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Futile Wait

As the Sri Lankan military continues to massacre Tamil civilians at will in Vanni, there have been increased murmurs of disquiet from the international community. The United States, for example, has, with a few words, surpassed India in its criticism of Sri Lanka's cold-blooded slaughter. The mass agitation in Tamil Nadu has not stirred the Central government to act. Instead, overwhelmed by the simplest of tasks expected of any aspiring great Power - ending a regional crisis - Delhi is paralyzed. Bewildered by the responsibility thrust upon it, the South Asian hegemon is simply hoping the problem will go away. The eruption of Tamil outrage and the ensuing nationalist mobilisation - in Tamil Nadu and the Diaspora - will, along with untrammeled Sinhala chauvinism, ensure this crisis will not disappear, but expand to become an important part of the international agenda.
 
Diaspora anger is directed not just at the Sinhala state, but at the (West-led) international community. With good reason. For many years, especially during the 2002-2006 peace process, Western liberal states have not only lectured the Tamils on human rights, pluralism, democracy, etc, but justified their calculated attempts to thwart the Tamil freedom struggle on these bases. The proscriptions of the LTTE in 2006 by the European Union and the Canada, for example, were rationalized on the movement's 'violence'. The supposed primacy of liberal values were put forward as justification for denying the Tamils self-determination - the quintessentially liberal right of a people to govern themselves.
 
Yet, today, as the Sinhala state deliberately and openly tosses these values aside, as it uses mechanized violence to kill upwards of 60 Tamil civilians each day, as it incarcerates those who flee the warzone, as it silences the press, not through censorship, but spectacle killings and arbitrary arrest, these same Western states are silent. Their logic is the same as the Sinhala state: if the LTTE can be wiped out, the Tamils can be easily pacified; hence, whatever serves the destruction of the LTTE is permissible, including the wholesale slaughter of Tamil civilians.
 
Even now, as over two hundred thousand starving, traumatized Tamils cower amid Sri Lanka's ceaseless barrages, these self-styled paragons of liberalism remain silent. No threats now of sanctions, withholding aid, war crimes charges, travel bans and such. Instead, there are mumblings of independent accounts not being available, questionings of the number affected and, of course, blaming of the LTTE: the problem, according to them, is the LTTE's blocking of the people's movement, not the hundreds of shells being fired at them by 'their' state. There is also no talk now of 'responsibility to protect', or 'sovereignty as responsibility'.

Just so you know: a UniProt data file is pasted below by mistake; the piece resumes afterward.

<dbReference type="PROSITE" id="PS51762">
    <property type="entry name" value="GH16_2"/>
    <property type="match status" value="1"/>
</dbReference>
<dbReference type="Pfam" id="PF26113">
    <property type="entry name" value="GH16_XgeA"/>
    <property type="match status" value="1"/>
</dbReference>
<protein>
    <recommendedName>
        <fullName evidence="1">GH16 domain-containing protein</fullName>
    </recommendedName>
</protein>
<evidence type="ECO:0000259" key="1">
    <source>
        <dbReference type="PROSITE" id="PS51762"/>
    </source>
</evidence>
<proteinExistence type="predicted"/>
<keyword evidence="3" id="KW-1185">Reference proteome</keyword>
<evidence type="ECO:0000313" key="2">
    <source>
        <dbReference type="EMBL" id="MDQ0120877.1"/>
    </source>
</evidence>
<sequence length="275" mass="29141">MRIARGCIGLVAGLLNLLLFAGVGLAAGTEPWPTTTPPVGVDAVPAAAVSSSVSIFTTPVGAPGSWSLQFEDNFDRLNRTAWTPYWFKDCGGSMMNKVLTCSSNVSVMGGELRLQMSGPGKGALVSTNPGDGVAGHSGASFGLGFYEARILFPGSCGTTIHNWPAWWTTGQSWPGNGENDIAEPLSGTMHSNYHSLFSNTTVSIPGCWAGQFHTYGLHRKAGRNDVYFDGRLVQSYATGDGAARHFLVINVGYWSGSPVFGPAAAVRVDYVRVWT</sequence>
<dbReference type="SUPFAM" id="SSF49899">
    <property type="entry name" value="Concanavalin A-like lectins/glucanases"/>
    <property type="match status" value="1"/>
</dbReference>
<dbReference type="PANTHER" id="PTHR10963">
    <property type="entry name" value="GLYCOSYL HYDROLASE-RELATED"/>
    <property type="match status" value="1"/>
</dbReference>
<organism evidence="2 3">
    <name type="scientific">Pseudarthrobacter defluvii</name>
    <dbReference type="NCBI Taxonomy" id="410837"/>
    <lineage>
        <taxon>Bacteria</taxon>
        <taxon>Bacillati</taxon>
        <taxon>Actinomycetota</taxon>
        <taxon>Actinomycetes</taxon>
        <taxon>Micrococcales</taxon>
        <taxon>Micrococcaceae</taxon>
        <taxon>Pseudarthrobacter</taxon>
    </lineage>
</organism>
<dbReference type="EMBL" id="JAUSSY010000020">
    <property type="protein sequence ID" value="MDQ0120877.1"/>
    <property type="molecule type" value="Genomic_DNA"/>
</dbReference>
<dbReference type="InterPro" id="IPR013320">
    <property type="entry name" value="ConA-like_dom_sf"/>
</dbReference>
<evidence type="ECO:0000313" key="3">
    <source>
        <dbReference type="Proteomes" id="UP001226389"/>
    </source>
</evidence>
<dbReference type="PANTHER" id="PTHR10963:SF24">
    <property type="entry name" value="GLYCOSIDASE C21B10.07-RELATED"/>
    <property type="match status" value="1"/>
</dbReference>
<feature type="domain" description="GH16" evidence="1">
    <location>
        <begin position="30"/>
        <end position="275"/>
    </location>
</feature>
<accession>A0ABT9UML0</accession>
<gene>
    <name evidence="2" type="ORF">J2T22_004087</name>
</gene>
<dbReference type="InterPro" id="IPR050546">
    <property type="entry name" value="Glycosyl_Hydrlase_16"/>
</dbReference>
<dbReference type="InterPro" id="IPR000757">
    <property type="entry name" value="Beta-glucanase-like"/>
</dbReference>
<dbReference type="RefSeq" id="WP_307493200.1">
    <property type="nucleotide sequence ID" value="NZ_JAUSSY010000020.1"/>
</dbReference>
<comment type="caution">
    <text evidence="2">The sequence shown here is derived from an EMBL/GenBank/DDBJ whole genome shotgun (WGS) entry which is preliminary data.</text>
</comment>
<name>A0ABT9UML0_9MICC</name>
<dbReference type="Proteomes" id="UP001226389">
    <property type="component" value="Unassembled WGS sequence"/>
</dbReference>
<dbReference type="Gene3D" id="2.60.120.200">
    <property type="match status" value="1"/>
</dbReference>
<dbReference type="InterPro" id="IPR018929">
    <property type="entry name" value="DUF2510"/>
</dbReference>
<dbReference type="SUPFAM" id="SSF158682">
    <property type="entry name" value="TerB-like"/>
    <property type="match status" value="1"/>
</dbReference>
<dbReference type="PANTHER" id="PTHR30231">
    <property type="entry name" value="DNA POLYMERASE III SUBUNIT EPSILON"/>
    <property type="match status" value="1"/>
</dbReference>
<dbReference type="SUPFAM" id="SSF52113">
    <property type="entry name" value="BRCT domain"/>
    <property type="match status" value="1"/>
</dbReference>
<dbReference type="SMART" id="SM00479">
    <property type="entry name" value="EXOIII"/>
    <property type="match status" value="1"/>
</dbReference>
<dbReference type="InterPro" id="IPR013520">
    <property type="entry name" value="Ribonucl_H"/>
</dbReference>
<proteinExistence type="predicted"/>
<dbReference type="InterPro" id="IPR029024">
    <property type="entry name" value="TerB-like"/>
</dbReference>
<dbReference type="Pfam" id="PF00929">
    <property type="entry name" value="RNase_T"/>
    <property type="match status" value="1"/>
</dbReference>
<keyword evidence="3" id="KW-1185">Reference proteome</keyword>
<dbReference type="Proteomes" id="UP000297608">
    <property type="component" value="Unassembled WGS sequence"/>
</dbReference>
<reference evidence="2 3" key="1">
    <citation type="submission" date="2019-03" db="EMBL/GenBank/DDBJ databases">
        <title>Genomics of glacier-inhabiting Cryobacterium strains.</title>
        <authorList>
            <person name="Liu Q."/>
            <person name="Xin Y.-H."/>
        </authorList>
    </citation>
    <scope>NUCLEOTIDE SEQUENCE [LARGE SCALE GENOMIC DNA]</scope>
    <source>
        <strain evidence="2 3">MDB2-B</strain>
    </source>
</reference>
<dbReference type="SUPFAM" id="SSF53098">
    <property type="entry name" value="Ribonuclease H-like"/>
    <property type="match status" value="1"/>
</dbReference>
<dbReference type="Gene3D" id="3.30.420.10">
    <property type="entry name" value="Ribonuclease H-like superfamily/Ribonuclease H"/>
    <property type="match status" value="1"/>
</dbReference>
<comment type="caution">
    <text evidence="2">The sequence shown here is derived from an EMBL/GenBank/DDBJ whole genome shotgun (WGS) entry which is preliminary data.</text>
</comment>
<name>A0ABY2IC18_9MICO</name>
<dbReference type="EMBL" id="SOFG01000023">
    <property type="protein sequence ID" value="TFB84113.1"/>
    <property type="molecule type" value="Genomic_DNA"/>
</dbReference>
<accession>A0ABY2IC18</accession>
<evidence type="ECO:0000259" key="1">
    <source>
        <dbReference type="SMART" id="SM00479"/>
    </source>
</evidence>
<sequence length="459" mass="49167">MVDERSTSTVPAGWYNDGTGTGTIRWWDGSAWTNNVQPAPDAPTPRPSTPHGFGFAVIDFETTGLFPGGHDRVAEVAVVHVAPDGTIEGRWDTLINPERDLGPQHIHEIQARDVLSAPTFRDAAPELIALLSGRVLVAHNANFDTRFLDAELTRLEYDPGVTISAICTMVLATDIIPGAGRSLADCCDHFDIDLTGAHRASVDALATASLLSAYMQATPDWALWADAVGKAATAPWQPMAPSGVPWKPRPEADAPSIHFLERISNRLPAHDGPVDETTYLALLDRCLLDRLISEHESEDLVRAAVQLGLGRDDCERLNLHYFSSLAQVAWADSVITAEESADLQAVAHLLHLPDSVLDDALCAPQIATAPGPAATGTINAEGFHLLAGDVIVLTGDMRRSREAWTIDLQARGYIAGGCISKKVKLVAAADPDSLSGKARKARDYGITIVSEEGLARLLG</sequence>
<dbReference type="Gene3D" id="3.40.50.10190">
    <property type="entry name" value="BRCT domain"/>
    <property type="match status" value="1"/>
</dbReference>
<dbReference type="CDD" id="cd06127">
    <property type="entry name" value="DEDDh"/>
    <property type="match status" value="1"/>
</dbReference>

These are important lessons for the Tamil community. Firstly, international commitment to human rights is a fiction. Rather, human rights have been merely a rhetorical tool to justify the self-serving bias of the Western states (non-Western states, whilst equally self-serving, do not attempt to dignify their interests with claims about human values). In other words, the Tamils need no longer take seriously these hypocritical sermons. Secondly, it is clear that if the Tamil people are to survive the genocide being conducted by the internationally-backed Sri Lankan state, they have to act. It is not simply a matter of waiting for the West to be stirred into action by the scale and horror of killings: the West did not act when Bosnians, Kosovars, and Tutsis, amongst others, were being slaughtered, there is no reason to think it will do so for us. These peoples stood up for themselves first.
 
However, Tamils must test Western rhetoric to the utmost, bringing as much pressure as possible to bear on Western governments, agencies and institutions. Some actors are rethinking their long-standing logic that the Sri Lankan state, no matter what its flaws, must be defended against the LTTE and Tamil demands for Eelam. HRW, for example, is now insisting that the world do something, warning the IMF, which has been approached by Colombo for an emergency loan, that the money will not further peace. These changes have nothing to do with the Tamils, but with the realization that the Sinhala state cannot be cajoled, stroked and seduced into behaving like a good liberal world citizen: it needs to be disciplined. Tamils realized this thirty years ago; state terror cannot be stopped by strengthening the state, but by confronting and coercing it. Our struggle is based on this self-evident fact, one deliberately ignored by Western states or, more charitably, masked by liberal optimism. The question for Tamils is: when the realization dawns in Western capitals, will they act or will they watch?